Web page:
As somebody pointed out to me about my last post, despite what was in the New York Times article, the State has put out a Request For Qualifications, not an RFP, to gauge interest in selling off the Illinois Lottery.
I stand corrected.
I stand corrected.
But some of the language in the RFQ is kind of interesting in and of itself. One part promotes the deal by telling potential bidders that they can use market research performed for State to, um, better target customers.
In addition, we anticipate that the concessionaire could further drive sales growth through the application of the Lottery’s recent market segmentation research, in order to reach a better understanding of and increase connectivity with Lottery patrons.While that sounds like, and is, standard business practice, as I alluded to in the last post, I do not think that heightened efforts to pray on the lower-income population segment that makes up a good chunk of lottery players is going to sit well with a lot of community activists and gaming foes. There are members of the Legislature that would be willing to stand up to this type of targeting by the Lottery. They would have no say in predatory practices by a private vendor.
It also is sounding like a good part of the profitability for bidders will rest by simply having fewer winners.
The concessionaire will also have flexibility in structuring individual game pay-out ratios, limited by a 50% aggregate pay-out ratio floor...Prize payouts (presently amount to) 58.1% of total revenues. (emphasis added)That amounts to a 14% reduction in pay-outs, far from a negligible number.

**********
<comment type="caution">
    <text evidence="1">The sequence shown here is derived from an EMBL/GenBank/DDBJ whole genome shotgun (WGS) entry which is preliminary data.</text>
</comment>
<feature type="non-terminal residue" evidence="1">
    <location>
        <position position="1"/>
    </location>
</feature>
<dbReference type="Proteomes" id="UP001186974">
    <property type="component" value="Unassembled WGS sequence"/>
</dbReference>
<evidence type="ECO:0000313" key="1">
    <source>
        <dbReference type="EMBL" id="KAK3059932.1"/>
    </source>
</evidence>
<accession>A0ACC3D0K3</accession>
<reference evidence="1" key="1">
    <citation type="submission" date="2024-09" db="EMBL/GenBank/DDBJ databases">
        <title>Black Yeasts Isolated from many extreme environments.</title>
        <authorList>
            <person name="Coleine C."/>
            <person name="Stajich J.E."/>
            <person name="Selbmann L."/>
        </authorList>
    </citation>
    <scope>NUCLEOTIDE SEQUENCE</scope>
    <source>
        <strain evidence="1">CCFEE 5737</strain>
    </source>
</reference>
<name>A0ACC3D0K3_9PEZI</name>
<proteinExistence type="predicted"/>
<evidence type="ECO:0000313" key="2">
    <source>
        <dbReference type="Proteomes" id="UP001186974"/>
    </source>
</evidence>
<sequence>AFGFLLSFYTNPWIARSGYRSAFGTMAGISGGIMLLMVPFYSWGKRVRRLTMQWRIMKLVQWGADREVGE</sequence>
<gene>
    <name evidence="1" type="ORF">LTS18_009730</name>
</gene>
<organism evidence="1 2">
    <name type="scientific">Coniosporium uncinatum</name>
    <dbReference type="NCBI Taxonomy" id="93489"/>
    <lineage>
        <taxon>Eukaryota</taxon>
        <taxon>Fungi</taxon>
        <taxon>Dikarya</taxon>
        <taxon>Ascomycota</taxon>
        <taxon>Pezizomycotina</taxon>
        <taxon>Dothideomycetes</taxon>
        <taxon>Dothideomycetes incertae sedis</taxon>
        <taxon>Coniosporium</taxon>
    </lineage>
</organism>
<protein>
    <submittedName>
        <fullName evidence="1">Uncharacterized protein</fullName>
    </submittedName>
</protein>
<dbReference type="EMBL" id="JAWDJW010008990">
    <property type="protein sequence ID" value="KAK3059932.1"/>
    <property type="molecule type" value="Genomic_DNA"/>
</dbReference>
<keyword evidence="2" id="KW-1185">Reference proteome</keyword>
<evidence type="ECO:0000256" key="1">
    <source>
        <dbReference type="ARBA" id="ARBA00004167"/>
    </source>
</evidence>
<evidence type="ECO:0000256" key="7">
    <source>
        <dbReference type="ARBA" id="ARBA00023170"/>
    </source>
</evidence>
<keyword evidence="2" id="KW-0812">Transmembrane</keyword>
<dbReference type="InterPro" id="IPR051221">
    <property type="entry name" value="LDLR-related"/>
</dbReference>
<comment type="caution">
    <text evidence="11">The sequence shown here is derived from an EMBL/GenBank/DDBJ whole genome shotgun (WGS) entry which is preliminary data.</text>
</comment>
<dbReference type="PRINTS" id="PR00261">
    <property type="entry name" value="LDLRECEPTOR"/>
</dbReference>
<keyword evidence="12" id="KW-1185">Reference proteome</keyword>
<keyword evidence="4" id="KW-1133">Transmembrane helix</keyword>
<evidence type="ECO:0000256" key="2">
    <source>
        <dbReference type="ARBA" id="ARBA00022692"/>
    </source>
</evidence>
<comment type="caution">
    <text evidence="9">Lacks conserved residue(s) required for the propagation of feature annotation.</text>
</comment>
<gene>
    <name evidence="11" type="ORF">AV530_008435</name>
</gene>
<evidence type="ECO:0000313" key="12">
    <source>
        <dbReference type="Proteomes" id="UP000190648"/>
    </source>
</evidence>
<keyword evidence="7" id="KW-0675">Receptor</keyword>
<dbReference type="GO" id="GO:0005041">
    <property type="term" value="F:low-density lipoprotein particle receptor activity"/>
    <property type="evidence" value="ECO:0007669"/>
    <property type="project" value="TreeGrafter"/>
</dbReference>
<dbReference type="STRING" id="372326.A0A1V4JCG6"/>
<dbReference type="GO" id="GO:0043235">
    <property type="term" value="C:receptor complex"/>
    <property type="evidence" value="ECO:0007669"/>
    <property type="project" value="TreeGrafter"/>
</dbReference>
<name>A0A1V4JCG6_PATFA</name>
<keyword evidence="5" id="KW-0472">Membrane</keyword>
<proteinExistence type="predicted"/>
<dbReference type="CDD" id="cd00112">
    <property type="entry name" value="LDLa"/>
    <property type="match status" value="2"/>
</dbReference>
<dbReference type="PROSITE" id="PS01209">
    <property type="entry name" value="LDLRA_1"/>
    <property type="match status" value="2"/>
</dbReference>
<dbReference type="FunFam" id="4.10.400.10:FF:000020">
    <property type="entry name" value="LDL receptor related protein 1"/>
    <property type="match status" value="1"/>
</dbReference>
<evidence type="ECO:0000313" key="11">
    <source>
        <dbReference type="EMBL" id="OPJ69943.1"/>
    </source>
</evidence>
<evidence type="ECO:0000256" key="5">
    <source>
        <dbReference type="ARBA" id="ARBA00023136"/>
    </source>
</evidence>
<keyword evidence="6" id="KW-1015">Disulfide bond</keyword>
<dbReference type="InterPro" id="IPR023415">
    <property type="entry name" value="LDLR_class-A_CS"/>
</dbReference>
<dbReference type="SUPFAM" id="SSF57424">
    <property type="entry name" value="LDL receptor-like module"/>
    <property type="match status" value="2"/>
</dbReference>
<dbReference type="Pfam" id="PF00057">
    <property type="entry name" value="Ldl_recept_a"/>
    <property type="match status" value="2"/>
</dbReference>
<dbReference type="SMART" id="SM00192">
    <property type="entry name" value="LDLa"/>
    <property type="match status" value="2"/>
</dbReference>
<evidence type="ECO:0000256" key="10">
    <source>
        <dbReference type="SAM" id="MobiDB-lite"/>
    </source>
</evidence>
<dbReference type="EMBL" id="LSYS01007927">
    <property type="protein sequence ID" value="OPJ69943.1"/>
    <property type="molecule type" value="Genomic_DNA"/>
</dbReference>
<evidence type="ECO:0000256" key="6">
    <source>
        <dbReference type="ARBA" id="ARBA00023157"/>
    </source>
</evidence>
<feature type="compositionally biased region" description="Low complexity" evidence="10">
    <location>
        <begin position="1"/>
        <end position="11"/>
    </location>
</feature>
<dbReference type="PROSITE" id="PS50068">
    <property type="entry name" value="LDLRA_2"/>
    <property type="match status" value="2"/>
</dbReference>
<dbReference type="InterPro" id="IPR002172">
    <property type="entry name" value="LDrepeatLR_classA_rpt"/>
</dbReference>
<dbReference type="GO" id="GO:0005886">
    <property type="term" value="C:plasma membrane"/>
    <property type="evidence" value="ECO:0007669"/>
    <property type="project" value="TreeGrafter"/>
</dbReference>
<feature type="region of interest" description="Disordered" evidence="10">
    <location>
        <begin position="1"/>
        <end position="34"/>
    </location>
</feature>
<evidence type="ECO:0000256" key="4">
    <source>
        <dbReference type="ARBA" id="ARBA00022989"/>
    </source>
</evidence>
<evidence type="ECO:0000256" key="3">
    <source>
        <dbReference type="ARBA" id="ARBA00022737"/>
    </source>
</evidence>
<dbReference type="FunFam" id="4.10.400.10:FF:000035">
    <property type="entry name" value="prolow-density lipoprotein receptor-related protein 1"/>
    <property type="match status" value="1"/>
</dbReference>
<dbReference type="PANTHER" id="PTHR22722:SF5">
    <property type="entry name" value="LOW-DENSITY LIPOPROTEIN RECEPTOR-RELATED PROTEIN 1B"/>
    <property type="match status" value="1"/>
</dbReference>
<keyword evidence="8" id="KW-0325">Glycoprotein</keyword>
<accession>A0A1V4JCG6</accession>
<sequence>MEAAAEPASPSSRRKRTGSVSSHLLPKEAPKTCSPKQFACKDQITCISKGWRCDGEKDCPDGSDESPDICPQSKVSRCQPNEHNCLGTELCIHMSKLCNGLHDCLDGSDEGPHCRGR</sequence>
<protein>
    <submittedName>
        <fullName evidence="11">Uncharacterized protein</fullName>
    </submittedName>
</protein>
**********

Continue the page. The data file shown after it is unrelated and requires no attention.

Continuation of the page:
Another nugget is that the State is about to get closer to the old-school numbers game business.
The Lottery is about to launch a raffle game with limited tickets and several $1 million winners. It is anticipated that the raffle tickets will sell out in two to three weeks.That would leave us about two steps away from New York's underground policy rackets. (I know that it's not at all a similar game, but I'm just trying to make a point.) But, that might not be so bad after all:
Over the years, this form of storefront wagering has served as something of a shadow Lotto for thousands of New Yorkers who would rather enjoy better odds than the myriad legitimate games offer - not to mention take their winnings home tax-free.Now I realize that I may be being unduly harsh on this whole concept, but I don't believe that I am alone in my view on this issue.
Increased targeting of low income players + reduced odds of winning + uncertain long-term benefits to education funding...It just doesn't add up to a good deal for Illinoisans.